Interesting Development knows its brand redesign process works—because the shop reinvented itself last year. The New York–based agency, formerly known as Office of Baby, grew up and became Interesting Development in 2018.
Office of Baby was founded three years ago by Nathan Frank, former co-founder and creative director of healthcare brand Help Remedies, and Paul Caiozzo, former executive creative director of Goodby Silverstein & Partners in New York. Having already gained a reputation for working with challenger brands and start-ups like StreetEasy, ZocDoc and Parachute, the pair last year brought in Tamera Geddes, a consultant with experience at agencies including Droga5 and at the Tribeca Film Festival, as CEO.
Geddes’ arrival signaled a slight change in focus. While the former name was based on “getting to the root of problems with the curiosity of a newborn,” the new moniker is aimed at reflecting a more mature approach as well as the agency’s specialty in incubating and creating interesting brands: Its agency model is built around three “pillars” of brand design, brand cultivation and brand-led invention.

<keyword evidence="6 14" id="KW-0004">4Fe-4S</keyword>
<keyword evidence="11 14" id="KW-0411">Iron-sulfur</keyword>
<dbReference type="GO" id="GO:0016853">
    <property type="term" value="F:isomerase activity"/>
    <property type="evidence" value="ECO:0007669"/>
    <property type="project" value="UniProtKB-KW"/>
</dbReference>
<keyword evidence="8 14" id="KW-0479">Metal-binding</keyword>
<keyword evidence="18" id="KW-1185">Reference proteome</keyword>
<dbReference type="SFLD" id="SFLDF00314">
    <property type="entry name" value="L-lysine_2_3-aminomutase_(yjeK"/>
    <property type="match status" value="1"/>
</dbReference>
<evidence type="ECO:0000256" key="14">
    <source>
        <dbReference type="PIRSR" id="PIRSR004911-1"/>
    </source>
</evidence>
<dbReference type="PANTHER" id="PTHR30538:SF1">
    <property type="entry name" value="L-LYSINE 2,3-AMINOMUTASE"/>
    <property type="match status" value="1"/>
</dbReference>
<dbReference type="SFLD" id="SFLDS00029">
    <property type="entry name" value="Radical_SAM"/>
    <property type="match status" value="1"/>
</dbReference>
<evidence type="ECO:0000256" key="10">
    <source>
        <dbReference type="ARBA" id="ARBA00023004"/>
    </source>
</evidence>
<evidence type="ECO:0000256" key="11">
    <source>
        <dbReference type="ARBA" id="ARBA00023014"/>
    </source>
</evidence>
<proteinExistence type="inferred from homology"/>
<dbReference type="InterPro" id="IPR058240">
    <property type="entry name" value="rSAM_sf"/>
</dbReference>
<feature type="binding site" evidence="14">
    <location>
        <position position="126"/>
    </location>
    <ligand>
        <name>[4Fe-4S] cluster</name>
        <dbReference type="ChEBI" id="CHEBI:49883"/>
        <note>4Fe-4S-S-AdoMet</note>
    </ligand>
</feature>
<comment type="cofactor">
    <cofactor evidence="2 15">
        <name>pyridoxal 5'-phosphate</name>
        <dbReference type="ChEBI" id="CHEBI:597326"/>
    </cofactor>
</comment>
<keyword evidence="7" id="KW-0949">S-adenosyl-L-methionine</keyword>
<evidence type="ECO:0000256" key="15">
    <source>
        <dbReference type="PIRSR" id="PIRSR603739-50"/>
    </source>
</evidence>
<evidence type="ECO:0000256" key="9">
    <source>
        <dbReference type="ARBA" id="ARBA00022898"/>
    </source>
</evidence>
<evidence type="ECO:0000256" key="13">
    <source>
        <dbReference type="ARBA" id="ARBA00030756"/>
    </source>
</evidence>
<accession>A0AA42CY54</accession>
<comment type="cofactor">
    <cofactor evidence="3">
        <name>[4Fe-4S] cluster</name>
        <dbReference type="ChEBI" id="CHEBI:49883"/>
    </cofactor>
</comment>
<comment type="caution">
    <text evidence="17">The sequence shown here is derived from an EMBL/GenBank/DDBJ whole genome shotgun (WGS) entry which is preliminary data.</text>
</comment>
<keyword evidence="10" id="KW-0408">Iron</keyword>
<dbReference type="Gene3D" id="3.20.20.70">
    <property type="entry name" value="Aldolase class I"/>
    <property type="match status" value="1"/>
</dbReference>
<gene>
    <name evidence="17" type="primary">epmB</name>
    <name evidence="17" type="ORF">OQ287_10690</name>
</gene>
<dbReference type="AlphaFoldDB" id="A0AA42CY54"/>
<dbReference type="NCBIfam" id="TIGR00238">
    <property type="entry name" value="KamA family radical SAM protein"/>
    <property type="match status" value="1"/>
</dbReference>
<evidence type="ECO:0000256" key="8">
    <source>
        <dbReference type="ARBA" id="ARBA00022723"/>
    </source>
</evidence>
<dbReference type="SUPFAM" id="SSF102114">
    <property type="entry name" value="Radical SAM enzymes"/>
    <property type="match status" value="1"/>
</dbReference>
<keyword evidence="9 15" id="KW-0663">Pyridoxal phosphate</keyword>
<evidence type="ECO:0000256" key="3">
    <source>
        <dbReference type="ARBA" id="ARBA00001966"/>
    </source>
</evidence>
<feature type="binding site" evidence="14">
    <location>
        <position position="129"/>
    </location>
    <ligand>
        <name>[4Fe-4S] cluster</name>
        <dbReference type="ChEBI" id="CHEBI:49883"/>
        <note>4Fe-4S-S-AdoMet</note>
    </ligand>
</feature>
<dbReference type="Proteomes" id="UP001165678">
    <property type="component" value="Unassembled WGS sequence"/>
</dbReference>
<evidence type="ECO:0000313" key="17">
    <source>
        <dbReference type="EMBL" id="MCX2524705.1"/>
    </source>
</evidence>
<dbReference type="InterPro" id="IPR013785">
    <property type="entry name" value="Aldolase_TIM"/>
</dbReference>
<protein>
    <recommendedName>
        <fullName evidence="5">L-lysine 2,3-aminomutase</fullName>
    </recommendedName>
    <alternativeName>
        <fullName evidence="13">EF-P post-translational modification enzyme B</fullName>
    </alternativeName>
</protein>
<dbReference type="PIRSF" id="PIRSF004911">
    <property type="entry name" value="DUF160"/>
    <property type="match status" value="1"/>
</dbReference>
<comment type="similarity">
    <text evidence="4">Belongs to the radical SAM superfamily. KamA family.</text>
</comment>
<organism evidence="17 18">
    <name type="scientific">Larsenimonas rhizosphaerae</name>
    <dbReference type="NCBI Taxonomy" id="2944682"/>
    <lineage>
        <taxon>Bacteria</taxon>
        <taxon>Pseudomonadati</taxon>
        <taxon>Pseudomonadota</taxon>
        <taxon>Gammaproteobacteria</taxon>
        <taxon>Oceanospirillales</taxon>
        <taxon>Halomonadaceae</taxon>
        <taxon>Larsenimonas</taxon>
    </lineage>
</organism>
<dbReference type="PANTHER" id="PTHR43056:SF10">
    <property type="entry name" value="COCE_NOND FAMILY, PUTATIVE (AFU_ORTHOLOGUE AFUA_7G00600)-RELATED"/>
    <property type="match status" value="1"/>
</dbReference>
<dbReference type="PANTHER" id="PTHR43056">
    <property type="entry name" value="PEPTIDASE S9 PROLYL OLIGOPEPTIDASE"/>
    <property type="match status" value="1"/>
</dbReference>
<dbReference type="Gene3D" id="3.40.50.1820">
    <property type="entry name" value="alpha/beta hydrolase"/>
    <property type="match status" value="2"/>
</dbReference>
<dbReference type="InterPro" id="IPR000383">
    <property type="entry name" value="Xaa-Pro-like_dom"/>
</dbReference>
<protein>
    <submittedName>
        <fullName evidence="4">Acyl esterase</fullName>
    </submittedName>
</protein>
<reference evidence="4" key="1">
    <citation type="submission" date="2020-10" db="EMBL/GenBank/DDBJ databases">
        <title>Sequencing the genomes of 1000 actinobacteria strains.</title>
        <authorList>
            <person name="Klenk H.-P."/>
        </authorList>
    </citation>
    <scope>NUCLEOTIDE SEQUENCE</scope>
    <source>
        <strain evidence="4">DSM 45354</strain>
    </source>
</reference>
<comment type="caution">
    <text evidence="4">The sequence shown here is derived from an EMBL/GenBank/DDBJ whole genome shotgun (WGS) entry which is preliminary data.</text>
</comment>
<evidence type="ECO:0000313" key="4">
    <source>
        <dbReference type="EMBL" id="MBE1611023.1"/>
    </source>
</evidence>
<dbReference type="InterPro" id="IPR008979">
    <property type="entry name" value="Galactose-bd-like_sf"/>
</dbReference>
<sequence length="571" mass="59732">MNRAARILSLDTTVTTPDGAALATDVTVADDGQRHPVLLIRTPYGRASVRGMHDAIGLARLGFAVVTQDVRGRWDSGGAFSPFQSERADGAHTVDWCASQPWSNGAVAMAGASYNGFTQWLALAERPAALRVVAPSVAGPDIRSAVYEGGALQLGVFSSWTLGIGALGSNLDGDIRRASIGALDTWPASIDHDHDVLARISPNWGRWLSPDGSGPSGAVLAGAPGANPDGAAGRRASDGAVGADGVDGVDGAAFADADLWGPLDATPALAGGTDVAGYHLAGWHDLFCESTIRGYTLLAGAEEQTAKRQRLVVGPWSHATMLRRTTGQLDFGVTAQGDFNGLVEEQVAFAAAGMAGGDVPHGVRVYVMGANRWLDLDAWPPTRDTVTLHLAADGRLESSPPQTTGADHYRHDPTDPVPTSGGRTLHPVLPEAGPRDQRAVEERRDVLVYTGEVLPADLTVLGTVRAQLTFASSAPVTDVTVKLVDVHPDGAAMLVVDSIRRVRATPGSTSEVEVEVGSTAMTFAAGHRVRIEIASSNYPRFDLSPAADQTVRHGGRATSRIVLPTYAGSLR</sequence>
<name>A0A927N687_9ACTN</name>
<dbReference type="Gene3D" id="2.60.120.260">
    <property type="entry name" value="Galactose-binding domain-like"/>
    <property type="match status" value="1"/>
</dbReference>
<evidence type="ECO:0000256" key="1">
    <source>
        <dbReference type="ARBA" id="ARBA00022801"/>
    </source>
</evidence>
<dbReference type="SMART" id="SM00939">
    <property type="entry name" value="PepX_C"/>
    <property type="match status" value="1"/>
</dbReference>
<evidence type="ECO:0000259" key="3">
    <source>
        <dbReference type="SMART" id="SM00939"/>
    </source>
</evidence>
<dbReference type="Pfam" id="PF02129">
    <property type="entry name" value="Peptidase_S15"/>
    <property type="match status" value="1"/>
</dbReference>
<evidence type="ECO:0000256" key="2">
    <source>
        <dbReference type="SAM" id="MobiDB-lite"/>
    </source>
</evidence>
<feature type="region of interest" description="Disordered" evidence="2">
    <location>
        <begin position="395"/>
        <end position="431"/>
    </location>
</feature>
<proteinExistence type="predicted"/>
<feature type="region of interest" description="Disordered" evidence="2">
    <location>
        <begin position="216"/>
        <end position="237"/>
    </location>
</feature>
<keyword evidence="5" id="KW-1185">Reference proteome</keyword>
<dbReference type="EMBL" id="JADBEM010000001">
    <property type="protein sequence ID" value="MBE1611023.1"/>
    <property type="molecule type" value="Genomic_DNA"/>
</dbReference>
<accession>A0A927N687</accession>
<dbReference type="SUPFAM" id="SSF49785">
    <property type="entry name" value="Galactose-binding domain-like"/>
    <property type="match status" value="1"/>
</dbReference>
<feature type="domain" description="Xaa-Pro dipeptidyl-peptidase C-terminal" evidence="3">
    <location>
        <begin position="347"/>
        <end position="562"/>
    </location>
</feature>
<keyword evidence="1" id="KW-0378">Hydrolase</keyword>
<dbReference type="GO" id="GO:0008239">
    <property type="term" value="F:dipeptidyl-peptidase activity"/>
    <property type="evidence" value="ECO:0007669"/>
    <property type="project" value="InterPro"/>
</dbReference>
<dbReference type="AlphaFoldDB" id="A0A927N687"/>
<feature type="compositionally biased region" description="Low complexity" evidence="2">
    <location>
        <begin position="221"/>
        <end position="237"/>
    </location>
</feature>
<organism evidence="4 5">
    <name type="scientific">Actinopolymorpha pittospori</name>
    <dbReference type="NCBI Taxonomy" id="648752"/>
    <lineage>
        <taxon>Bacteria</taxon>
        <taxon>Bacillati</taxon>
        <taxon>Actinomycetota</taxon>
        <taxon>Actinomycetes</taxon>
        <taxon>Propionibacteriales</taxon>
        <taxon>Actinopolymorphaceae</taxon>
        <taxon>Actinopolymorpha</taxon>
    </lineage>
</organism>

Since the change, says Geddes, “people have taken us more seriously—our growth has spoken volumes about how people see us, and it makes entry conversations a lot easier.” Revenue increased from $3.27 million in 2017 to $3.91 million in 2018, and the agency is projecting double that in 2019.
In the past the six months alone, Interesting Development has added or expanded business from clients including smart mattress maker EightSleep, tech platform Fevo, smart dog collar Fi, the Winklevoss-founded cryptocurrency exchange Gemini, dating app Hinge, software company Rippling, Siggi’s yogurt, Trade Coffee, Vita Coco, WordPress and Zulily.
Campaigns have included work for Fi that reflected research into millennial dog owners and helped the brand secure a $7 million round of funding. Meanwhile, longstanding client StreetEasy’s revenue has increased sixfold in the four years since Interesting Devevlopment began working with the brand.
The trio believe that their combination of brand design, advertising and start-up experience makes their approach unique. Says Caiozzo: “Consumers don’t differentiate any more between a Super Bowl ad and a tweet; there’s a huge opportunity for startups to level the playing field.”